Fad or Future

The sandwich cake: a savoury take on dessert

Food like this is a clever way for supermarkets to publicise recipes that use their ingredients, according to Sparkie, and could also be a unique brunch item for restaurants. 

12 June 2018
bakerychilledready mealssandwichessupermarkets
image credit: Instagram @sainsburys

It’s the genius mashup that combines the taste of a savoury sandwich with the look of a cake: a sandwich cake.

This creation hails from Sweden – where it is called smörgåstårta – and is eaten at celebrations such as Midsummer, birthdays and christenings. It is also popular in Estonia, Finland and Iceland and is similar to a layered cream cake.

It also takes inspiration from afternoon tea sandwiches, and is generally made up of several layers of bread with creamy fillings in between.

Ham, roast beef and cold cuts through to caviar, vegetables, cheese, salmon and prawns all make for delicious constituents – because what doesn't go well in a sandwich?

Social media sensation

Sainsbury’s has called it out as the latest food trend. In a post on Instagram, the supermarket highlighted an eye-catching prawn and asparagus cake.

The retailer hasn’t suddenly started selling the cakes in stores. Instead, it gives the recipe for the cake, which includes ingredients like cream cheese, lemon, double cream, dill, a wholemeal country loaf, cucumber, smoked salmon and sour cream.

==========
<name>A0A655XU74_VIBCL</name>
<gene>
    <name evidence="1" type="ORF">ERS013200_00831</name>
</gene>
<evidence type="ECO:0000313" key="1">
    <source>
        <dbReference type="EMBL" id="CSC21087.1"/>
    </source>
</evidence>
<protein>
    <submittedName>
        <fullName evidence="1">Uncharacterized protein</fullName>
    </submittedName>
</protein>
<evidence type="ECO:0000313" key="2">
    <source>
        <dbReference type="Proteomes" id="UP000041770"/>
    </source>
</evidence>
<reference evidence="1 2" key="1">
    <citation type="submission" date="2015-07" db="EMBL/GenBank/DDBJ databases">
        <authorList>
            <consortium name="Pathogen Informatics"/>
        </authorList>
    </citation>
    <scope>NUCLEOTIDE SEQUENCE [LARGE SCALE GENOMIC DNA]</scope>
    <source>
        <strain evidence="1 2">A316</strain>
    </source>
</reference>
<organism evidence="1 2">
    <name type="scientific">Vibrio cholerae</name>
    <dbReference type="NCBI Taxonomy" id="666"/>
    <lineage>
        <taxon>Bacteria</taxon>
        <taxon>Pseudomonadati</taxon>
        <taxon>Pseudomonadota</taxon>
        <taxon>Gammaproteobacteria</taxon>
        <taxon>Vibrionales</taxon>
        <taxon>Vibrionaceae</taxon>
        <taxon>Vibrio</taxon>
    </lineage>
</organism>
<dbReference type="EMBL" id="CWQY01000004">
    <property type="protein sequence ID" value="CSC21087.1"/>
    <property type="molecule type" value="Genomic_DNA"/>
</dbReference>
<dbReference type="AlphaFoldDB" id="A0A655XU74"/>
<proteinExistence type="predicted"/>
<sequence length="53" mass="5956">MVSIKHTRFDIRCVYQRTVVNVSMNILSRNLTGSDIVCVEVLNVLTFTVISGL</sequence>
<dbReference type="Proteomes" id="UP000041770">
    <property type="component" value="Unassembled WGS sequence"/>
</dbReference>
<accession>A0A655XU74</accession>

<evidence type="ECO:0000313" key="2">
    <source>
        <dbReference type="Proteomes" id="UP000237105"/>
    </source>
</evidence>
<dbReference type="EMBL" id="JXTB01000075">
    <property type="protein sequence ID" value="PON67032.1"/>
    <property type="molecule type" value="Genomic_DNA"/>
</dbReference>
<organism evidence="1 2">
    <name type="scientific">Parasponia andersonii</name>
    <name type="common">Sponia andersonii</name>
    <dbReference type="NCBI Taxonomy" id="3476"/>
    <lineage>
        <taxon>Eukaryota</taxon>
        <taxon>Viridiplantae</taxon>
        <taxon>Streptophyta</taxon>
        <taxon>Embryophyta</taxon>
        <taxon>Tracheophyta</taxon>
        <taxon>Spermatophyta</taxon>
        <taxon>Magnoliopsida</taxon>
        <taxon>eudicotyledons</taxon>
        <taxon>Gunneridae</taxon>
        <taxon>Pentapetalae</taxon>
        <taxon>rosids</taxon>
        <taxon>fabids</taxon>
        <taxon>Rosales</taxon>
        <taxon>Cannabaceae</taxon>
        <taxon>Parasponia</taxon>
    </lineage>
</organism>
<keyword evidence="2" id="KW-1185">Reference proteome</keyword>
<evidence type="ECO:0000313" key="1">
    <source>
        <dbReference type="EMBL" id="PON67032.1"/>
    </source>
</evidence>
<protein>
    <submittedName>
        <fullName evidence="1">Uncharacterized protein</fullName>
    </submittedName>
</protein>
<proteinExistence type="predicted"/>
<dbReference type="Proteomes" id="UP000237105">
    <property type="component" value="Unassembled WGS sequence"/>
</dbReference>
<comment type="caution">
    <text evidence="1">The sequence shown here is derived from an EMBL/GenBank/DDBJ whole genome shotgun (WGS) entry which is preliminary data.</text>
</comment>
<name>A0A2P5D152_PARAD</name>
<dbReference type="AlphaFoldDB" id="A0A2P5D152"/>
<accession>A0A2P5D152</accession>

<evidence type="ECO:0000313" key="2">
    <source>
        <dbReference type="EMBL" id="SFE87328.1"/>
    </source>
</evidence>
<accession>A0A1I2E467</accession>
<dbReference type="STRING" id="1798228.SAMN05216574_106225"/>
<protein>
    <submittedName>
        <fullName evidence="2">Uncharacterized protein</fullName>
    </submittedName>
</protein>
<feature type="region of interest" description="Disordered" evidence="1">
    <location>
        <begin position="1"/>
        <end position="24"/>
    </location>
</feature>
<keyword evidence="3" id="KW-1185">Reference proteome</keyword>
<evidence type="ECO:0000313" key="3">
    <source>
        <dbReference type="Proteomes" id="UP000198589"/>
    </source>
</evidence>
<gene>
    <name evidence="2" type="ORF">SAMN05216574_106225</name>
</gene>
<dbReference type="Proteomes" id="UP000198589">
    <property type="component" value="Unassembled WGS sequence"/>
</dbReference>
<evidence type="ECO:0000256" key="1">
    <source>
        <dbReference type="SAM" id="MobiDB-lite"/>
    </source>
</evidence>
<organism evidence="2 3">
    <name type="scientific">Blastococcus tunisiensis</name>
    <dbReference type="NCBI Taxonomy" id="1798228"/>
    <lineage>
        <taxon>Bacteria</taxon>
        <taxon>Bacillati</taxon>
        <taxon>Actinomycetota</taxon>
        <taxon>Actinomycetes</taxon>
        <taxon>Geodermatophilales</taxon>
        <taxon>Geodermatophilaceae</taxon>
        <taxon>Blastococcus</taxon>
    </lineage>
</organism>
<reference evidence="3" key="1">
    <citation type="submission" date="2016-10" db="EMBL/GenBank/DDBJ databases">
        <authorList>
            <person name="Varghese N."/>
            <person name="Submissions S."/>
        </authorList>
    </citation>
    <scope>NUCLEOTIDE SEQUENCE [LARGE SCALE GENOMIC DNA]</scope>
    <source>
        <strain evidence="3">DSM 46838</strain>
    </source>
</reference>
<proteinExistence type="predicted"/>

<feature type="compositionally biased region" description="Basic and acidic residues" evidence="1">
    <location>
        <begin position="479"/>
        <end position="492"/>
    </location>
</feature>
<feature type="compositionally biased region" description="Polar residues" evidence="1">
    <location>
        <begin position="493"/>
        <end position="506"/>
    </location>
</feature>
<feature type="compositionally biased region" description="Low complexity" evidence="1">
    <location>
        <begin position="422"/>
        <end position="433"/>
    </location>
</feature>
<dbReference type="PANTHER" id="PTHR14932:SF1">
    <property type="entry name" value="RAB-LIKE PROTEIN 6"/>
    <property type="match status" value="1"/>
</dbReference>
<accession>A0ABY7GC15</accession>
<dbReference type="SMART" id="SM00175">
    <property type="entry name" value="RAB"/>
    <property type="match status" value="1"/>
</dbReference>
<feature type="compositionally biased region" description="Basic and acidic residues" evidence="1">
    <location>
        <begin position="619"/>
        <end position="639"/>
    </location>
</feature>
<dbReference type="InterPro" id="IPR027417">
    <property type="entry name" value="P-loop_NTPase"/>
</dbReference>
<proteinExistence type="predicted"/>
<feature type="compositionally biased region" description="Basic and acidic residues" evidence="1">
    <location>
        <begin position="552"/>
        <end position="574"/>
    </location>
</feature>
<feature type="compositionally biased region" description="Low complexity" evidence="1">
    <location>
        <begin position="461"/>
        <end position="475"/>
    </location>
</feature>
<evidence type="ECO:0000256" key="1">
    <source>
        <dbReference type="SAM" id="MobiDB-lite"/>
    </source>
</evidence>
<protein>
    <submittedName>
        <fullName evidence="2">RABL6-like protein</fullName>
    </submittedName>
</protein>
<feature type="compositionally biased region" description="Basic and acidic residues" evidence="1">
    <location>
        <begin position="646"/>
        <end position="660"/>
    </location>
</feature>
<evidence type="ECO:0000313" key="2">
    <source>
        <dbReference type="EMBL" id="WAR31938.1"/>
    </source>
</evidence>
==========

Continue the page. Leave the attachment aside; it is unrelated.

The asparagus is expertly deployed to surround the cake, just like the craze to edge a dessert cake with Kit Kats – a trend that hit social media feeds a few years ago.

The sandwich cake isn’t unknown either – a search on Instagram for smörgåstårta finds over 51,000 posts.

So for Sparkie’s birthday should we be getting a sandwich gateau?


Sparkie says:

The sandwich cake is an interesting idea, but I doubt it will have any more mass appeal than a standard sandwich. For those restaurants looking to offer something a little interesting, it could be a unique brunch item that could be used for social media marketing.

I really can’t see retailers taking the gamble on putting out an actual commercial product for it, even if it's Sainsbury's taking the lead, but it is very good advertisement for their range of ingredients that you can use to make it.

I would expect to see more posts like this one as the retailers finally catch up with the idea of viral social media marketing – quirky recipes using specific ingredients that you can only get in their store to put together something worthy of Instagram.   

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